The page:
When I got in yesterday afternoon I threw off my clothes and started spraying perfume into the air and all around me, like a child frantically filling in an old colouring book. I wanted an immediate fix of something warm and sweet. But also with freshness and impact, and instinctively grabbed Guerlain’s Cologne du 68, using at least a tenth of my bottle. It felt right. Like painting in cracks. Not exquisite, at least not this particular bottle, which I think has soured a little (rather like myself), but still absorbing and cheering.
Usually on the Black Narcissus, the visuals, whether created by me or stolen, are chosen to match the atmosphere of a particular fragrance. Today’s do not. This is an uplifting, scintillant cologne: the second I smelled this perfume when it first came out I thought of Roma, by Laura Biagiotti (1988), my sister’s soft, signature grapefruit oriental, as there are remarkable similarities in the general effect. Both end on fluffed up rugs of balming, vanillic realness, but begin with citric freshness, and there is nothing really dour or miserable about either of them – quite the opposite. Roma is the lighter and more enjoyable for me: 68 makes rather a meal of its notes, which you can read for yourself as they are listed on the bottle : thinking about this perfume you wonder what isn’t in it rather than what is.
The base of this perfume is all benzoin, opoponax, vanilla, ‘musc végetale’, amber, ciste and a gourmand praline accord, which is why it will smell quite familiar to a lot of people – possibly a precursor in some ways to the slew of sugary ambered cougars we have been subjected to in the fragrance market ever since. It is nice though: comforting. From the clinging, oriental base, as we move up the mirrored tower of layered accords we smell heliotrope and iris for a confectioner’s touch of powdered icing sugar, along with a list of alleged flowers that are supposedly there in the mix somewhere but which are never immediately obvious to the nose (frangipani, jasmine, magnolia, rose, carnation, cyclamen, peony, ylang ylang – will wonders never cease?), alongside only faintly palpable smatterings of spices (really?): nutmeg, ginger, cardamom, black pepper; fruit (fig, lychee? green pear), the volume of which is all turned down very low in the mix to the point of complete absence. No : the most noticeable accord in Cologne 68, is the direct dissonance (and hence its interest) with the voluptuous base accord that lies beneath : the zinging, green citric herbal freshness of the top, which, like Roma, is centred on grapefruit, with a whole fruit specialist’s array of citrus fruits alongside it from clementine to lime, to bergamot and blood orange fused genially in a great rush of culinary herbaceous, with juniper berries most definitely at the fore to my nose, twinned with basil, aniseed, and myrtle/cypress to give a leafed and foresty foregrounding. If it all sounds like something of a mess, for the first seconds I always wonder whether it might be, but yesterday – to just fill in my monochrome framework, a morning of severe stress — it worked quite nicely.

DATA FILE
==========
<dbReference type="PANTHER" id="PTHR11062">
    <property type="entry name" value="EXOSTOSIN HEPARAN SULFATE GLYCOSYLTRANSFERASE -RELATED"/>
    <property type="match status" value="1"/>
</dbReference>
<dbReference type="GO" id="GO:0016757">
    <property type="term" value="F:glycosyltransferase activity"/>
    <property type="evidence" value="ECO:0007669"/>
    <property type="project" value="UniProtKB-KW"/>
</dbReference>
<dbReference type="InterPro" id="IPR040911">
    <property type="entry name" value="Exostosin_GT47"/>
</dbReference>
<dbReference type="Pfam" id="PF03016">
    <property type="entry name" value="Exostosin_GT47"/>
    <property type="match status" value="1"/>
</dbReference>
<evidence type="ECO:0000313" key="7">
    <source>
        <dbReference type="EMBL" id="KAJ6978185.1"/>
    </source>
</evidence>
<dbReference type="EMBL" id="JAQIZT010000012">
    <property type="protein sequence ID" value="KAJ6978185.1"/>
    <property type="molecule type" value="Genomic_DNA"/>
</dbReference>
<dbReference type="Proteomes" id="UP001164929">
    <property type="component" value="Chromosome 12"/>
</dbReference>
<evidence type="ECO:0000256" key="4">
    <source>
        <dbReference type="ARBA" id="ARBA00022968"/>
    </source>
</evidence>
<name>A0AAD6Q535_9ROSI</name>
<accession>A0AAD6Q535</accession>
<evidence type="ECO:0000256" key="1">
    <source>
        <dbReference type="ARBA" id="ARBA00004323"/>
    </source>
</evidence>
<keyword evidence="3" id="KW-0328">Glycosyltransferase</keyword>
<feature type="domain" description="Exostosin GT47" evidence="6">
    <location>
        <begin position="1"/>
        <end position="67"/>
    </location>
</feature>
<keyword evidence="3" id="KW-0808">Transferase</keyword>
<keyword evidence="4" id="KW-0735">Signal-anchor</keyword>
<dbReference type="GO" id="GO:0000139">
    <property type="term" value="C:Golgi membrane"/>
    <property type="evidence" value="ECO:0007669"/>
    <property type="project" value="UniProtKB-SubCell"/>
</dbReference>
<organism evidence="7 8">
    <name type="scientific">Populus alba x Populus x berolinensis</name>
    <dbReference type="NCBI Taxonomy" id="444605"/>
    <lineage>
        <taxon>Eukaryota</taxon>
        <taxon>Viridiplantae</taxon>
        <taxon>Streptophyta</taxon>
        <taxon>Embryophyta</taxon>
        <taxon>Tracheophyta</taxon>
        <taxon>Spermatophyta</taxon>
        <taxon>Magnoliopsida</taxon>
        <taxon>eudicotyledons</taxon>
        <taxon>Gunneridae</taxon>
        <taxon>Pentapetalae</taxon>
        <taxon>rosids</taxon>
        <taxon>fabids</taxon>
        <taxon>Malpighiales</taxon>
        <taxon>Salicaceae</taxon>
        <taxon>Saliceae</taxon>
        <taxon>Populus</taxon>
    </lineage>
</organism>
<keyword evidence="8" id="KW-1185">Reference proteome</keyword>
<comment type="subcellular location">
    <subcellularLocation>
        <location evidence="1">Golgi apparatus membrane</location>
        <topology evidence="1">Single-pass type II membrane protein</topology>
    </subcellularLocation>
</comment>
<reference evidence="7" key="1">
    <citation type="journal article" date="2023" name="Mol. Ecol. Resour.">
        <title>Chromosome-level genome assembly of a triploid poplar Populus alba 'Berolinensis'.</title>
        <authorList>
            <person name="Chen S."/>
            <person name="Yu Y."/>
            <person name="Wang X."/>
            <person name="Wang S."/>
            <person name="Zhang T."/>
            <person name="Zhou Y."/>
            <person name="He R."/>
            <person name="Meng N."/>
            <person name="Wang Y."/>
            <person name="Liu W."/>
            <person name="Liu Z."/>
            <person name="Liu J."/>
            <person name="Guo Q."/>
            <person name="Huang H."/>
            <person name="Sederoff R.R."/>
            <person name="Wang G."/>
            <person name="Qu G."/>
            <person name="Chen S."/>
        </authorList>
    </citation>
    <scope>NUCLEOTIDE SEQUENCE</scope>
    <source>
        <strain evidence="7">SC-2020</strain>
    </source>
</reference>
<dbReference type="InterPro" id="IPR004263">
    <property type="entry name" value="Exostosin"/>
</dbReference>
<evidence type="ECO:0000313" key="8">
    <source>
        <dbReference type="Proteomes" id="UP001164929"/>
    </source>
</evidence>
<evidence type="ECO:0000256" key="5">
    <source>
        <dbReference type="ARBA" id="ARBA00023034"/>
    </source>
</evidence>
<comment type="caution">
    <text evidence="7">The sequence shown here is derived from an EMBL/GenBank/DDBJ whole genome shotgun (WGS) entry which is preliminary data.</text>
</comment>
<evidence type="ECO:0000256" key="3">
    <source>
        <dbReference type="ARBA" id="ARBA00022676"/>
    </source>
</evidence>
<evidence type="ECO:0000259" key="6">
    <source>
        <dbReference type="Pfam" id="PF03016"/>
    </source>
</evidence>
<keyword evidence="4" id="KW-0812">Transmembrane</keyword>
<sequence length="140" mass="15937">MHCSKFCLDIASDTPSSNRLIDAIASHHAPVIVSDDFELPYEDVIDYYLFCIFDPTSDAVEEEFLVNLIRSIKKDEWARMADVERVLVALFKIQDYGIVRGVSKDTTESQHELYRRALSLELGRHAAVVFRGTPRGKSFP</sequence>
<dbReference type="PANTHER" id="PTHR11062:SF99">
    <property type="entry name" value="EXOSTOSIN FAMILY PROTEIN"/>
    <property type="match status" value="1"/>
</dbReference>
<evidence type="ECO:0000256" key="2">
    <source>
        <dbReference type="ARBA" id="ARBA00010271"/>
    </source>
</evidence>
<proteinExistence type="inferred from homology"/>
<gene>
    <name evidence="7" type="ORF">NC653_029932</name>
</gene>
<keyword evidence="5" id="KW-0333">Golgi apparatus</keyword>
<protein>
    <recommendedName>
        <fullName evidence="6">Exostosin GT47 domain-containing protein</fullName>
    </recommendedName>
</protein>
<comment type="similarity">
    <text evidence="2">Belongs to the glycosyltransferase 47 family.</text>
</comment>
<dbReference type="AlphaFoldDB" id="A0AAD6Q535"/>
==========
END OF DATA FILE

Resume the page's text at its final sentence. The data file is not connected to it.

To talk of dissonance, especially cognitive dissonance (in the field of psychology, ‘cognitive dissonance occurs when a person holds two or more contradictory beliefs, ideas, or values, or participates in an action that goes against one of these three, and experiences psychological stress because of this’) – yesterday was a most rich example, and I am still reeling and run down (convinced I have now got the coronavirus), and desperately trying to process it all. I also have to be careful how I say it.
What I realized, or what, rather was reinforced, essentially, is that there is an entire, alternate universe playing out here in Japan. Which you will have sensed from what I have been writing a lot about recently, from my piece on peaches and Mt Fuji when writing about White Zagara, to the wedding (what was I thinking?) and a whole load of other posts I have put up on here since hammering the point home that the country just simply does not seem to be taking the threat of the coronavirus seriously, for some, inexplicable reason that has been driving me insane. To experience it in the flesh though, when you have been hiding in your perfumed paradise is to recoil; to feel traumatised by the gap between what you ‘know’ to be true (from Western media sources, from here, from Facebook, I would like to say common sense but that is always a subjective term) and how another culture – the adopted one you live and work in and pay taxes to – is processing that same information. The huge gulf between how you – always trapped in your sad David and Goliath trope – behave, and how your Japanese colleagues behave, simply for the reason they have no choice but to do so (whether this is true or not, literally, I cannot say. Of course we have a choice. But nobody is going to choose to be without a job and starve to death, especially when they have children).